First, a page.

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CrushingHellHammer

DirectSound and elemental control

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How does one perform signal processing on the contents of the buffer on an elemental basis when using DirectSound, AudioVideoPlayback or DirectShow? i.e. if I'm playing back a wav or an mp3 (AudioVideoPlayback) file, the process is as follows: wav/mp3 file ---> line out (speaker) If I wanted to introduce some kind of signal processing, say a filter or a delay, could I do this: wav/mp3 file ---> processor ---> line out (speaker) If at all this is possible, how do I set up my arrays? [edited by - CrushingHellHammer on June 3, 2004 7:03:46 PM]

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Yes, it certainly is possible. But don''t expect to do signal processing without some type of delay. I am doing that for decoding of digital signals from a radio.

Basically you use DirectSoundCapture to receive (record) chunks of data. Then you do whatever you want with the received data in terms of handling or "digital signal processing" and then once the sound signal is processed, you do whatever you want with that. THis is done on a continual basis. For my problem, the challenge was to reduce the delay as much as possible, for I needed to detect a signal and stop a scan. If the delay was too long, by the time I detected the signal, the radio would have moved on to another channel. I read the DirectSoundCapture buffer every 10 ms (which is fairly often).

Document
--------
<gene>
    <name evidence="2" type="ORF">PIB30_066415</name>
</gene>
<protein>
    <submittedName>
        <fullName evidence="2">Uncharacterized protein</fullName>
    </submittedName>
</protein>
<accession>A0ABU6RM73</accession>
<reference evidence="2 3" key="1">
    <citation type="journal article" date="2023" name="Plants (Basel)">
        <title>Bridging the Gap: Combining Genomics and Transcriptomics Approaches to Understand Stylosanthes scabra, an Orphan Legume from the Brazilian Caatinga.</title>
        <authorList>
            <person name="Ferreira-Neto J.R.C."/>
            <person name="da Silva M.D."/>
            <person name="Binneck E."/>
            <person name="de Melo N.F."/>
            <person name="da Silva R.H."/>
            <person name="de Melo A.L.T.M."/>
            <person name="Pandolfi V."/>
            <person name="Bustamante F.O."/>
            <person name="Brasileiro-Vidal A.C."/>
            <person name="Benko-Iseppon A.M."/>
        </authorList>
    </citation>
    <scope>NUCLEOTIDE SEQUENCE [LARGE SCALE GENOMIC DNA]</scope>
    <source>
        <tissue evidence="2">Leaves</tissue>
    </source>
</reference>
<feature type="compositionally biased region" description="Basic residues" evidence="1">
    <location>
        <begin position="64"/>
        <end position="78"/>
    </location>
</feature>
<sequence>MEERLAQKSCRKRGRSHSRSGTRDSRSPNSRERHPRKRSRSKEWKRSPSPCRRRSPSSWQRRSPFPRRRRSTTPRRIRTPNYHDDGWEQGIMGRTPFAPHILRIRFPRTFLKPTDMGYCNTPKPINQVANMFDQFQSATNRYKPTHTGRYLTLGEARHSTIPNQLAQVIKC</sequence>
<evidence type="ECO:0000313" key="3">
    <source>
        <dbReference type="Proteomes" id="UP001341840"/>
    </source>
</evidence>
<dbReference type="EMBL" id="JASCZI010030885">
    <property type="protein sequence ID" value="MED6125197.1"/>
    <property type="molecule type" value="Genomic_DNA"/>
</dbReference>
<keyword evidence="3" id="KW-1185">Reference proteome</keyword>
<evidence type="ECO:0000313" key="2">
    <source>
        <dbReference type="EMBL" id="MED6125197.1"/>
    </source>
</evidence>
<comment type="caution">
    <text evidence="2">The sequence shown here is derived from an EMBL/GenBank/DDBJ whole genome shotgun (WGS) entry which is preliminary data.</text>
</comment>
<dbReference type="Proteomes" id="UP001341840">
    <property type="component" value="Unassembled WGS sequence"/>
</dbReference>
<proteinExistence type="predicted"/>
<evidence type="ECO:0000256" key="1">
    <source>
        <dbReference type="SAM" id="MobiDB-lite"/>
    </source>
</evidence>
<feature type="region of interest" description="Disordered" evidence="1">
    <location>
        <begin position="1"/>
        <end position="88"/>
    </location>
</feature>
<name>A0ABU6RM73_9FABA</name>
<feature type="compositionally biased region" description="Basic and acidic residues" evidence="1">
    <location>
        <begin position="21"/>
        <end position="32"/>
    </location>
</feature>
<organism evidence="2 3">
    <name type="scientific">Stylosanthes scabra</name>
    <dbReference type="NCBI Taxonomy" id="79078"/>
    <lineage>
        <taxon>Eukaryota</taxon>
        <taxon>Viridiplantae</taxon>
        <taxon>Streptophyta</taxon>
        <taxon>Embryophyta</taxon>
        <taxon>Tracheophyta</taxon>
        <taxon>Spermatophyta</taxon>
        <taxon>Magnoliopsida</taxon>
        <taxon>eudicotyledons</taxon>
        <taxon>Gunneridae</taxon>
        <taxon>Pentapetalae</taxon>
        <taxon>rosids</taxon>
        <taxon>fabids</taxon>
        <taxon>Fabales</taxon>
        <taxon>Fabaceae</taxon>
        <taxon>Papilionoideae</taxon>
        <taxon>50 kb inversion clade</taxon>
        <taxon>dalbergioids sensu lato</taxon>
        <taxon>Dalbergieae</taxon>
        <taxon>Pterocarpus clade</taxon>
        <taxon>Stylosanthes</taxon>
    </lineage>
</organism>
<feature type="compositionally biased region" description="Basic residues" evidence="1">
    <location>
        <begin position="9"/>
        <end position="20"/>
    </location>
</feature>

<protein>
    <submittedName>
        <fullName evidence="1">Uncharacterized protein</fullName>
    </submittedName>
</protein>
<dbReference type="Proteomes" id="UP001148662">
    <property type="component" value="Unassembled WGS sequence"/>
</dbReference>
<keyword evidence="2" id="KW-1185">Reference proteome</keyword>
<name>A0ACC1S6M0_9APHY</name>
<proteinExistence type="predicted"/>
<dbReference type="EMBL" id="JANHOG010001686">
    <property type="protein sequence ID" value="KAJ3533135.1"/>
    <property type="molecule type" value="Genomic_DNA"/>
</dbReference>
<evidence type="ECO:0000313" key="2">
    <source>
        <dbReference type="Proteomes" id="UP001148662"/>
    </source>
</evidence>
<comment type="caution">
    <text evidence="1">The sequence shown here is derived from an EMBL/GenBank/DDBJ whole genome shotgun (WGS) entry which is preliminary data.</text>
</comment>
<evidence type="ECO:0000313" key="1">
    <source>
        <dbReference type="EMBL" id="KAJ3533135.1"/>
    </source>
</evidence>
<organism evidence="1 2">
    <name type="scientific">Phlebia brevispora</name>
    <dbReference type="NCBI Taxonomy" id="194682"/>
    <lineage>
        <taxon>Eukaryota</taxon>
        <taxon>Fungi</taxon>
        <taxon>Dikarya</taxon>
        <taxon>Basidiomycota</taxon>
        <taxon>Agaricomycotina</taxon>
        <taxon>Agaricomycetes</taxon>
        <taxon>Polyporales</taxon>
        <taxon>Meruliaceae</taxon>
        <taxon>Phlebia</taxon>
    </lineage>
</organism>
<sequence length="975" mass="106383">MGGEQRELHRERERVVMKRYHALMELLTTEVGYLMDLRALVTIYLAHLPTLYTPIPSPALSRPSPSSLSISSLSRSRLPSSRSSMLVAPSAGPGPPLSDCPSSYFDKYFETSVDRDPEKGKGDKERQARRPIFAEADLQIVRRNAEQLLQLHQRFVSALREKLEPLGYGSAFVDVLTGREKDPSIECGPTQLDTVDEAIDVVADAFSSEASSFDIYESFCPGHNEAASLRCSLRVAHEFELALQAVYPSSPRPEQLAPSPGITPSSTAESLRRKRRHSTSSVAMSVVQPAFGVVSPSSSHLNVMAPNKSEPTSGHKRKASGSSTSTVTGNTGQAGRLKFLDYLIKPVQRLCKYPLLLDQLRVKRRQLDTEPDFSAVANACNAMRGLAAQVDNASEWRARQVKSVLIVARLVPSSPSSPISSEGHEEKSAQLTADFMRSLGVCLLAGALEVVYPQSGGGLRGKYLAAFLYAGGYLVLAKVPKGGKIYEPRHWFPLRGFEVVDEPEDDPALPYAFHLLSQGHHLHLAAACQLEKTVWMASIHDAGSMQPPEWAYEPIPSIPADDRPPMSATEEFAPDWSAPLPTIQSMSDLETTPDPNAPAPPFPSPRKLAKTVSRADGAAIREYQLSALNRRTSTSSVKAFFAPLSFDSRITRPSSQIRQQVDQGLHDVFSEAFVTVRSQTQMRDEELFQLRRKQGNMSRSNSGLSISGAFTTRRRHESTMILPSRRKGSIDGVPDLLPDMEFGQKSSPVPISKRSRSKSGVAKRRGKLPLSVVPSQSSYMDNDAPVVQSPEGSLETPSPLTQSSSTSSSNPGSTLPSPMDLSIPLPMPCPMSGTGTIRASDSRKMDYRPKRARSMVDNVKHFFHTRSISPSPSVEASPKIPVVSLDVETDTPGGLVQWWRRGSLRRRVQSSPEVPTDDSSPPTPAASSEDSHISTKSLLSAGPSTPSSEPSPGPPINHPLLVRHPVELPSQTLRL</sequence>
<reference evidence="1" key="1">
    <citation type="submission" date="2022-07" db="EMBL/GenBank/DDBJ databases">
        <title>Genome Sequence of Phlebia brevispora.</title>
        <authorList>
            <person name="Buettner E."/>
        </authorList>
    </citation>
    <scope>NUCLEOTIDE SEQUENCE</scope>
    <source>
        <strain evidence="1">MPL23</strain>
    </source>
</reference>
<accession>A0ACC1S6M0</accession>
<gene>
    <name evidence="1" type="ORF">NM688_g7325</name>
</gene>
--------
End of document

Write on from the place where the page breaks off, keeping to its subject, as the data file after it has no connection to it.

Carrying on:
Note that there is an immediate delay in just receiving the data since you have to receive the data in chunks. That means the sound signal first in is not even looked at until the last byte of that data hunk is received. Then you have to process that hunk. Depending upon what you want to do, filter, FFT, etc., that will also introduce delays, as it takes a minimum amount of received data before these algorithms can be performed. Some algorithms take more than others.

The easy part is capturing the data.

The work (both for you and the CPU) is the digital signal processing of the received data...and that is entirely depedndent upon what kind of processing you are doing.

Then you can do what you want with the processed data. Display it, play it, etc.

Brian

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